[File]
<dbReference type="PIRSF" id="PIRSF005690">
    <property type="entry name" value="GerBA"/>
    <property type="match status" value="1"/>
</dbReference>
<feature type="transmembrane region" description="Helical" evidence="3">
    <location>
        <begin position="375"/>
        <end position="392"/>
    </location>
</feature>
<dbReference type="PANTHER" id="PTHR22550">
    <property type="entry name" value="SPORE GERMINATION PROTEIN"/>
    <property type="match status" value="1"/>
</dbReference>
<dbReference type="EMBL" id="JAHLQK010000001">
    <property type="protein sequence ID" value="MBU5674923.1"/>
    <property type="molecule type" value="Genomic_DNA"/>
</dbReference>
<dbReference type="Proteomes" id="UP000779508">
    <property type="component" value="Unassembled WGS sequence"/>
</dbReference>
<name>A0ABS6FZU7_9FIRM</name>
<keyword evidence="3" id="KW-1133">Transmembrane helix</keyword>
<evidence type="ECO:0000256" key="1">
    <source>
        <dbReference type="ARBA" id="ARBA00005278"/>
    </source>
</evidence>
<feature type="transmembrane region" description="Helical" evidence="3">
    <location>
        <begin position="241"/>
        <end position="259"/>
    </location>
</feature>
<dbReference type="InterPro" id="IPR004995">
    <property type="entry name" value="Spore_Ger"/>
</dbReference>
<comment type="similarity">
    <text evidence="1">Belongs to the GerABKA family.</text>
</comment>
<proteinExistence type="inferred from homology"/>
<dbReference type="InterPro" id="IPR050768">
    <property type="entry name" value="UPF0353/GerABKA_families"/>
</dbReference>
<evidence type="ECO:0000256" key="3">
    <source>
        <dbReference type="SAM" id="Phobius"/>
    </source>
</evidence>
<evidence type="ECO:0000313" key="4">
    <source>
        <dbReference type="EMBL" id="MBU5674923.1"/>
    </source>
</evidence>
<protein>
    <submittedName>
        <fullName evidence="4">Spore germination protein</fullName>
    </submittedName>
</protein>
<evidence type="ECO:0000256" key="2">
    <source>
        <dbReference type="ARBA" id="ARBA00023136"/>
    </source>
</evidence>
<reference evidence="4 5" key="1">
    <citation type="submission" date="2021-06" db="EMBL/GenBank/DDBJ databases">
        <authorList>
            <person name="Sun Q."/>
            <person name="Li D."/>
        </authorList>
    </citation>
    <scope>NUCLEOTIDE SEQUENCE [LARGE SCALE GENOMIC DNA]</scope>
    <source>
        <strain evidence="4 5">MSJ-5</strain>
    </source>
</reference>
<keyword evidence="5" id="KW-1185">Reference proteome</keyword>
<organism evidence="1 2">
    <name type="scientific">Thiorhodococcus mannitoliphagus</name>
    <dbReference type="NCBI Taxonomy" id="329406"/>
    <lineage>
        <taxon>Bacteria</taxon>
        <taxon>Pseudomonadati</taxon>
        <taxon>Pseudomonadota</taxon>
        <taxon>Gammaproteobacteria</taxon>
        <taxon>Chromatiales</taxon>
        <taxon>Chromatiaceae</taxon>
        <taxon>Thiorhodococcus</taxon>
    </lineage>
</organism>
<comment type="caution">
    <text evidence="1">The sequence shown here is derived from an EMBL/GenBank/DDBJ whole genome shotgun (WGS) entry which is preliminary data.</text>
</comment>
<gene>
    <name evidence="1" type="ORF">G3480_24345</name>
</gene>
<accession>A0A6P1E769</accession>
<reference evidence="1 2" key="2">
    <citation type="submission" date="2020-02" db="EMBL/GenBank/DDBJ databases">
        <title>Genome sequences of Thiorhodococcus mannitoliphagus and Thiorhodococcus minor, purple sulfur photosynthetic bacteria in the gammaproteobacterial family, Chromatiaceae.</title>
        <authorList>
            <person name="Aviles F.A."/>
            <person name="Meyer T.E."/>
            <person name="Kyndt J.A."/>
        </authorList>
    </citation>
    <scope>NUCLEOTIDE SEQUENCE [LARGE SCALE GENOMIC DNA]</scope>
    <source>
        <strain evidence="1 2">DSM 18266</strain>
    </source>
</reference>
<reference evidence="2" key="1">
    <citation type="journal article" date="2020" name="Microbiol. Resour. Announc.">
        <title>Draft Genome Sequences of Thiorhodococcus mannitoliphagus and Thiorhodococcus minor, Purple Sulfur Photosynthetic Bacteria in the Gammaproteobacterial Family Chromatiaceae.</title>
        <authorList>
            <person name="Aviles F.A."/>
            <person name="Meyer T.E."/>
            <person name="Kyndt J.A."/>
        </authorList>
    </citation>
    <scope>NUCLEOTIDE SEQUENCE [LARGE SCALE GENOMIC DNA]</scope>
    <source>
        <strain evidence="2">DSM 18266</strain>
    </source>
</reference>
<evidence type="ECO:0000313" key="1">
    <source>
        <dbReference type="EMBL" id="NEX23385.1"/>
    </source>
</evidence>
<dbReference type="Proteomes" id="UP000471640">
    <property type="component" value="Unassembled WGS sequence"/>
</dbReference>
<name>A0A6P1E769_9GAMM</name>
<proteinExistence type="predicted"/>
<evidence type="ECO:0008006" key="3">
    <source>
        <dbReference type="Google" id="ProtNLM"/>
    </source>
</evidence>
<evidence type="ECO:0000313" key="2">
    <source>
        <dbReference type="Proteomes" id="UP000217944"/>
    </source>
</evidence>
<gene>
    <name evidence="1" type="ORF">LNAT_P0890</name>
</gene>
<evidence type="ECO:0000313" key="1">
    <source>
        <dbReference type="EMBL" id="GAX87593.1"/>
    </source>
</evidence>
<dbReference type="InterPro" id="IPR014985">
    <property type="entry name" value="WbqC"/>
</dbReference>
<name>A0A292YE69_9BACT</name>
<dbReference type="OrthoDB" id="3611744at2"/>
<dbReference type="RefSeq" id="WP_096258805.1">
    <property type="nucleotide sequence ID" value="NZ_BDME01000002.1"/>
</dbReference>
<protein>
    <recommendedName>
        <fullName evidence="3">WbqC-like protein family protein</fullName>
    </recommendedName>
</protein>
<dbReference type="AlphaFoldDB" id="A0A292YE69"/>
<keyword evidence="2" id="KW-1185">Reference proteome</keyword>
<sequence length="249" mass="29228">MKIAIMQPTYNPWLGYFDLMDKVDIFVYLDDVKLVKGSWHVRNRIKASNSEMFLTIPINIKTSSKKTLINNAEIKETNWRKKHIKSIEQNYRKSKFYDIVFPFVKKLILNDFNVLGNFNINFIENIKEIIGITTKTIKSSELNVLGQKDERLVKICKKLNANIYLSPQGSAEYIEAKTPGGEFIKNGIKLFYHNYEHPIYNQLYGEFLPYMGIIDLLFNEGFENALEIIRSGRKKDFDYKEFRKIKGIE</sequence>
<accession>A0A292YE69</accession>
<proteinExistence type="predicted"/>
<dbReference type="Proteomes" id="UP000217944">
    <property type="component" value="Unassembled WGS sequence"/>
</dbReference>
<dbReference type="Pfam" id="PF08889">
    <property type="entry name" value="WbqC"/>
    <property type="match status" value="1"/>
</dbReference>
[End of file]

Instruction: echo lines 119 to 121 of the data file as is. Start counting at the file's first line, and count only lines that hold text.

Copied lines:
        </authorList>
    </citation>
    <scope>NUCLEOTIDE SEQUENCE [LARGE SCALE GENOMIC DNA]</scope>